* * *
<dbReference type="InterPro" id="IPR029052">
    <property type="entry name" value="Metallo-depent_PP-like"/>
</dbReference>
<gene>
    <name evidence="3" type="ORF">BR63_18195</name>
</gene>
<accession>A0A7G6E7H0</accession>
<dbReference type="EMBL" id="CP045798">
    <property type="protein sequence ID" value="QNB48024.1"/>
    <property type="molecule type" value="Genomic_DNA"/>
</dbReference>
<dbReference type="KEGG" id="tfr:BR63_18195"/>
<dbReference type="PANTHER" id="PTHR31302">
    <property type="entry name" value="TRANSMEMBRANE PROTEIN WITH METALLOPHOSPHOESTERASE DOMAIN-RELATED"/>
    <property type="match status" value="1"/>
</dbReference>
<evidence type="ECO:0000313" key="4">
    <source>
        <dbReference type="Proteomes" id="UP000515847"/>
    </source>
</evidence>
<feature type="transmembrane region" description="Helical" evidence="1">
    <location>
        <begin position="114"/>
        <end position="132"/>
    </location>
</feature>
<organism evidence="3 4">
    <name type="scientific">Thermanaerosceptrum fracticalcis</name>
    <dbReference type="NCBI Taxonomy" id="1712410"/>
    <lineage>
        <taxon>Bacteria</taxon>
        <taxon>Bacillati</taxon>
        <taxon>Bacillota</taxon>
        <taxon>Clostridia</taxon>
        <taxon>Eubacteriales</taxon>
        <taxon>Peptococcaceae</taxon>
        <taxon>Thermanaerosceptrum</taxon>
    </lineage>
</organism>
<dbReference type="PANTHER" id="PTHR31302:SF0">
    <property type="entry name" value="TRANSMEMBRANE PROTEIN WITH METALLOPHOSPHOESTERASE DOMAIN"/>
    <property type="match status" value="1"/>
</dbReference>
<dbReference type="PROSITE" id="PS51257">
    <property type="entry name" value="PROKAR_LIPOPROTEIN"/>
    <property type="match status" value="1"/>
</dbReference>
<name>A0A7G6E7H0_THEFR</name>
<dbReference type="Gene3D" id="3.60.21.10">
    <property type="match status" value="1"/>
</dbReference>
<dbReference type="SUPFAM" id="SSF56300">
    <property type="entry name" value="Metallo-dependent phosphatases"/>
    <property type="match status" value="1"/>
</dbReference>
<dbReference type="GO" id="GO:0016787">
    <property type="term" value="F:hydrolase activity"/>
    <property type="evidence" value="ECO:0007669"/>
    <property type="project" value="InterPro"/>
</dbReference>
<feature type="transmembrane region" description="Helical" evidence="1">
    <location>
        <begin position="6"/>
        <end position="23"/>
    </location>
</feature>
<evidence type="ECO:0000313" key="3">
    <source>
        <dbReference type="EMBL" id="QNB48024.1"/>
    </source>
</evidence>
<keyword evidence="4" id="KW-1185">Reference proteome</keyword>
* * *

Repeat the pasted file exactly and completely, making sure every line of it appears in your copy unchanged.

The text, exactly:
<dbReference type="InterPro" id="IPR029052">
    <property type="entry name" value="Metallo-depent_PP-like"/>
</dbReference>
<gene>
    <name evidence="3" type="ORF">BR63_18195</name>
</gene>
<accession>A0A7G6E7H0</accession>
<dbReference type="EMBL" id="CP045798">
    <property type="protein sequence ID" value="QNB48024.1"/>
    <property type="molecule type" value="Genomic_DNA"/>
</dbReference>
<dbReference type="KEGG" id="tfr:BR63_18195"/>
<dbReference type="PANTHER" id="PTHR31302">
    <property type="entry name" value="TRANSMEMBRANE PROTEIN WITH METALLOPHOSPHOESTERASE DOMAIN-RELATED"/>
    <property type="match status" value="1"/>
</dbReference>
<evidence type="ECO:0000313" key="4">
    <source>
        <dbReference type="Proteomes" id="UP000515847"/>
    </source>
</evidence>
<feature type="transmembrane region" description="Helical" evidence="1">
    <location>
        <begin position="114"/>
        <end position="132"/>
    </location>
</feature>
<organism evidence="3 4">
    <name type="scientific">Thermanaerosceptrum fracticalcis</name>
    <dbReference type="NCBI Taxonomy" id="1712410"/>
    <lineage>
        <taxon>Bacteria</taxon>
        <taxon>Bacillati</taxon>
        <taxon>Bacillota</taxon>
        <taxon>Clostridia</taxon>
        <taxon>Eubacteriales</taxon>
        <taxon>Peptococcaceae</taxon>
        <taxon>Thermanaerosceptrum</taxon>
    </lineage>
</organism>
<dbReference type="PANTHER" id="PTHR31302:SF0">
    <property type="entry name" value="TRANSMEMBRANE PROTEIN WITH METALLOPHOSPHOESTERASE DOMAIN"/>
    <property type="match status" value="1"/>
</dbReference>
<dbReference type="PROSITE" id="PS51257">
    <property type="entry name" value="PROKAR_LIPOPROTEIN"/>
    <property type="match status" value="1"/>
</dbReference>
<name>A0A7G6E7H0_THEFR</name>
<dbReference type="Gene3D" id="3.60.21.10">
    <property type="match status" value="1"/>
</dbReference>
<dbReference type="SUPFAM" id="SSF56300">
    <property type="entry name" value="Metallo-dependent phosphatases"/>
    <property type="match status" value="1"/>
</dbReference>
<dbReference type="GO" id="GO:0016787">
    <property type="term" value="F:hydrolase activity"/>
    <property type="evidence" value="ECO:0007669"/>
    <property type="project" value="InterPro"/>
</dbReference>
<feature type="transmembrane region" description="Helical" evidence="1">
    <location>
        <begin position="6"/>
        <end position="23"/>
    </location>
</feature>
<evidence type="ECO:0000313" key="3">
    <source>
        <dbReference type="EMBL" id="QNB48024.1"/>
    </source>
</evidence>
<keyword evidence="4" id="KW-1185">Reference proteome</keyword>